Libyan Uranium Stocks Flagged for IAEA

Kelsey Davenport

An International Atomic Energy Agency (IAEA) team planned to visit Libya in December to verify the country’s stockpile of uranium yellowcake, a UN official reported to the Security Council.

Tarek Mitri, head of the UN Support Mission in Libya, told the Security Council on Dec. 9 that he received information from the Libyan government indicating that 6,400 barrels of uranium yellowcake are being stored at a former military facility in the south under the control of an army battalion. He said an IAEA inspection team was to visit the site in December to verify the “conditions of storage” and size of the stockpile.

The IAEA did not respond to a request for confirmation that the visit took place. A team from the agency last visited the site in 2011.

The announcement of the IAEA visit came a month after Russia expressed concern over the security of the Libyan yellowcake. Vitaly Churkin, Russia’s ambassador to the United Nations, told Russian news outlets Nov. 4 that he “mentioned the problem” of security for the stockpile of yellowcake during Security Council consultations and requested that the body ask Libya to take “practical steps to remedy the situation.”

Rwanda’s ambassador to the UN, Eugene-Richard Gasana, who chairs the Security Council committee that oversees sanctions imposed on Libya, told the Security Council on Dec. 9 that a UN panel of experts concluded that the yellowcake “posed no significant security risk” because it would require “extensive processing” before it could be used for civil or weapons purposes. The panel is charged with overseeing the implementation of sanctions imposed on Libya in connection with the civil war in February 2011 under UN Security Council Resolution 1970.

Yellowcake, which is concentrated uranium ore, represents an early step in the process of creating fuel for power reactors or nuclear weapons. Once natural uranium ore is mined, it undergoes a milling process to turn it into yellowcake, which then must be processed into a gaseous form, uranium hexafluoride, before it can be enriched.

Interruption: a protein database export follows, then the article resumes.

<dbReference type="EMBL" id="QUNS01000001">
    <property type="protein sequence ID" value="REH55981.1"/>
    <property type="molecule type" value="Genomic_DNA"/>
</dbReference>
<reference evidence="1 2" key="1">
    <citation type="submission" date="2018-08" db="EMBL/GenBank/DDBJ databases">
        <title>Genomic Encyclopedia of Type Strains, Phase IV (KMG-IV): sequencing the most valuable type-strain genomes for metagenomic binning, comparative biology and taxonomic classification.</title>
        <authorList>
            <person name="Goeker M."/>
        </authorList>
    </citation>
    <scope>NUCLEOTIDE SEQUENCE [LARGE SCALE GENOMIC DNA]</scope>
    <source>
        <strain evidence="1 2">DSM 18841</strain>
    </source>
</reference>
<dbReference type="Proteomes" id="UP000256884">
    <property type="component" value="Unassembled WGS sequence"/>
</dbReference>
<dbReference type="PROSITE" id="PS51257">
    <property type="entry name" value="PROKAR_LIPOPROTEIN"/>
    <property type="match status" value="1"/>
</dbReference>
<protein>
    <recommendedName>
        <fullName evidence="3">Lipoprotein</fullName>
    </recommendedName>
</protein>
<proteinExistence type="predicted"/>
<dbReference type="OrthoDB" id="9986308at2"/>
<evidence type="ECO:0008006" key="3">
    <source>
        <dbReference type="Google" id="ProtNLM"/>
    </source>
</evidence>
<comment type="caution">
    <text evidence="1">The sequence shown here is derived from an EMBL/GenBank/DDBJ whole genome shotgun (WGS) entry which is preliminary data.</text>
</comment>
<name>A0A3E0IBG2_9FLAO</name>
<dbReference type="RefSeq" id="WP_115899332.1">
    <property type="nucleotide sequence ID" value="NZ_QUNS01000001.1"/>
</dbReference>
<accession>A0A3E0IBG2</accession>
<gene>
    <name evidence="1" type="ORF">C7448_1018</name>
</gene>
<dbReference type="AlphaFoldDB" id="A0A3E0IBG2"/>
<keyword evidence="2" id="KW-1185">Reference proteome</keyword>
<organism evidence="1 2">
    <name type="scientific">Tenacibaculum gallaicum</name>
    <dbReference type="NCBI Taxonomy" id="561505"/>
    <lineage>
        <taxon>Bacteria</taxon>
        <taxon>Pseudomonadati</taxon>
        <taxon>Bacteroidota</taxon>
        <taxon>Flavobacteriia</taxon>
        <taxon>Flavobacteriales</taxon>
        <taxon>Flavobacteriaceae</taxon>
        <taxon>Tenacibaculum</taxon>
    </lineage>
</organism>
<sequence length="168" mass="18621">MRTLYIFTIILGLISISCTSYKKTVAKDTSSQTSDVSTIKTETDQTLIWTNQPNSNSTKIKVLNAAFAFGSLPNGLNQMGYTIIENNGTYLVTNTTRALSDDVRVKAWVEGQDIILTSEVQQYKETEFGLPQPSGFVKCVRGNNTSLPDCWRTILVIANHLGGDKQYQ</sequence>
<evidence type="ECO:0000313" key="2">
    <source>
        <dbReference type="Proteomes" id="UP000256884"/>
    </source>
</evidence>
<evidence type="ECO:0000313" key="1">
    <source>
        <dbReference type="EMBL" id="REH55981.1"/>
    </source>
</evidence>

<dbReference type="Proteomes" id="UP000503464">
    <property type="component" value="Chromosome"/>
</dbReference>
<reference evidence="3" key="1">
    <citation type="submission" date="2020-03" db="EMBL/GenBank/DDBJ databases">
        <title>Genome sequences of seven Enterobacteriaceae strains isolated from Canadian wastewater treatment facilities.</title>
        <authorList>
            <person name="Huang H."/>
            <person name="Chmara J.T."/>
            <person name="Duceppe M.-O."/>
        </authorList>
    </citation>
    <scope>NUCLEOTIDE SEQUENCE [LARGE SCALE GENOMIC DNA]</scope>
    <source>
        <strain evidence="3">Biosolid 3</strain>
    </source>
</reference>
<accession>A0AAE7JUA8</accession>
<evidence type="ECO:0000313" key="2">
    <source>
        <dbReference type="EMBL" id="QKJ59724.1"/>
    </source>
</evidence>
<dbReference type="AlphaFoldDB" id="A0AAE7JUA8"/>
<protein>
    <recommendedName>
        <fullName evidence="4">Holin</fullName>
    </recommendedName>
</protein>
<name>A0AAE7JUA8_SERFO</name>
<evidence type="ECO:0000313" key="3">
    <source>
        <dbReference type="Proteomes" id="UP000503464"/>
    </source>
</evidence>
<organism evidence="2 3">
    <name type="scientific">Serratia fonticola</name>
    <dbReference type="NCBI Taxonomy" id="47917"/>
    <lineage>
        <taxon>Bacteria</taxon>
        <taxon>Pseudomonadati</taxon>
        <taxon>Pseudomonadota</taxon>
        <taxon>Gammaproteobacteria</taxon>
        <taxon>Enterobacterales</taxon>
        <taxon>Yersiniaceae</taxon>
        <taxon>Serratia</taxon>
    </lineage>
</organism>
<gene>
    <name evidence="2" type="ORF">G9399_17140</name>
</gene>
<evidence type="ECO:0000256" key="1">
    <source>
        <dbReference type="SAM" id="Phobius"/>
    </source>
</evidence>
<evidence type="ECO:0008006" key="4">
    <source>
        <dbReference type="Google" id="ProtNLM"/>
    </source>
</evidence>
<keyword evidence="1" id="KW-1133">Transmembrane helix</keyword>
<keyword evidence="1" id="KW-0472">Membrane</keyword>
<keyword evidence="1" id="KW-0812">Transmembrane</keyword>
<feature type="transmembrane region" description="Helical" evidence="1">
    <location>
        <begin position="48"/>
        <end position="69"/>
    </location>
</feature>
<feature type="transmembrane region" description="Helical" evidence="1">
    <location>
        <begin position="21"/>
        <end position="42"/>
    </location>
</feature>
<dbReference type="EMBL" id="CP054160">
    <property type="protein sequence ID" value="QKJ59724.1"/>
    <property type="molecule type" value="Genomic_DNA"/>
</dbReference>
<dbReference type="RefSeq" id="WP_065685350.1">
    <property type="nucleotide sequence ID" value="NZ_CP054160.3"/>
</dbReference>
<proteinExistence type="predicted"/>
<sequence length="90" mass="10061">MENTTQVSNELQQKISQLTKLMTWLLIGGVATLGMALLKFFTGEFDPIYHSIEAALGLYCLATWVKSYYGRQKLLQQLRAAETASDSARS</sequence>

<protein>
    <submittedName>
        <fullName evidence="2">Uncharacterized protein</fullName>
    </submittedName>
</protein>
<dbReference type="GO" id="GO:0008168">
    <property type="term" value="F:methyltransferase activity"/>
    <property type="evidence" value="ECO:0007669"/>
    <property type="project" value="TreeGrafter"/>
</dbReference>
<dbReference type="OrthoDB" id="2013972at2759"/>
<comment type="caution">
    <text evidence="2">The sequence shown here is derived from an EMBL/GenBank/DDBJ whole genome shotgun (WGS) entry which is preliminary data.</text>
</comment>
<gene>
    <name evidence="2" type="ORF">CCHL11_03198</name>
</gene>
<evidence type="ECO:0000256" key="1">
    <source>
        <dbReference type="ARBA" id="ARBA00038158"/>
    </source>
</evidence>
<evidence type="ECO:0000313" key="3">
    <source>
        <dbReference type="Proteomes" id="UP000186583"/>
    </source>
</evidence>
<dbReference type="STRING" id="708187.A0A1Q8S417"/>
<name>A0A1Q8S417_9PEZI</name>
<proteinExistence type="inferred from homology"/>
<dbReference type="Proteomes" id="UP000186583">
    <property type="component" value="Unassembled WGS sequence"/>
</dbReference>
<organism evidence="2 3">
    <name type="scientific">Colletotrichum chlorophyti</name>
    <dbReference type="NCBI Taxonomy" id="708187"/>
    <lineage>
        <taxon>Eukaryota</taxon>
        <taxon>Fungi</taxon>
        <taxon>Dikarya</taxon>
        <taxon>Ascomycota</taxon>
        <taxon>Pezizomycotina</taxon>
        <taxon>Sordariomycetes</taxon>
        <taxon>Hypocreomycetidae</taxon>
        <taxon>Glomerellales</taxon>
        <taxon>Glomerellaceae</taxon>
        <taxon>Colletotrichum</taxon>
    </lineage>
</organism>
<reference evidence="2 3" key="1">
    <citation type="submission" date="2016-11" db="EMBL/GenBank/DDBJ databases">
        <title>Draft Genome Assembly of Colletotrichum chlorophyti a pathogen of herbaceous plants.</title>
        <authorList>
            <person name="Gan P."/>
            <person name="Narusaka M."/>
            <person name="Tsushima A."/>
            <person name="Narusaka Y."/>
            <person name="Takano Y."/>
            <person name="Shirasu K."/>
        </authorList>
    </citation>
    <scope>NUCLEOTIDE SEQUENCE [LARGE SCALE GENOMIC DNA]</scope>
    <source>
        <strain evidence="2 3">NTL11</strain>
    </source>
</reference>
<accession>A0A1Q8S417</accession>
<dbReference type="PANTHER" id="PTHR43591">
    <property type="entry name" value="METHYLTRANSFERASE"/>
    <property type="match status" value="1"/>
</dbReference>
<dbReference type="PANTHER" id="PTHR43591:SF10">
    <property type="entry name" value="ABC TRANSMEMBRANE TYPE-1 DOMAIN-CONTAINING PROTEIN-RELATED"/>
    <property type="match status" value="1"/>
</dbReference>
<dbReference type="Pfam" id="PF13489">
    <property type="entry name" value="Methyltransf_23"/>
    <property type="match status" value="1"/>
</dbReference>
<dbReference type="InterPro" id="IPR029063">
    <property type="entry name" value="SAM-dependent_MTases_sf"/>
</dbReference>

Under the nuclear Nonproliferation Treaty, which Libya ratified in 1975, the country is prohibited from acquiring nuclear weapons. Nevertheless, Libyan dictator Moammar Gaddafi covertly pursued a nuclear weapons program that began in the 1970s and lasted until 2003. In December of that year, Libya agreed to dismantle its covert nuclear weapons facilities and disclose information about its other programs for nonconventional weapons. As part of that agreement, Libya released information about the importation of 2,263 metric tons of uranium yellowcake from Niger between 1978 and 1981. Of that amount, only 1,000 metric tons were declared to the IAEA.

The remainder was for use in covert uranium-enrichment activities. Yellowcake stockpiles must be declared if a state has an additional protocol as part of its safeguards agreement with the IAEA. An additional protocol expands the scope and access that the agency has to a state’s nuclear facilities.

Although the last of Libya’s enriched uranium was removed in 2009, the stockpiles of yellowcake remained in the country.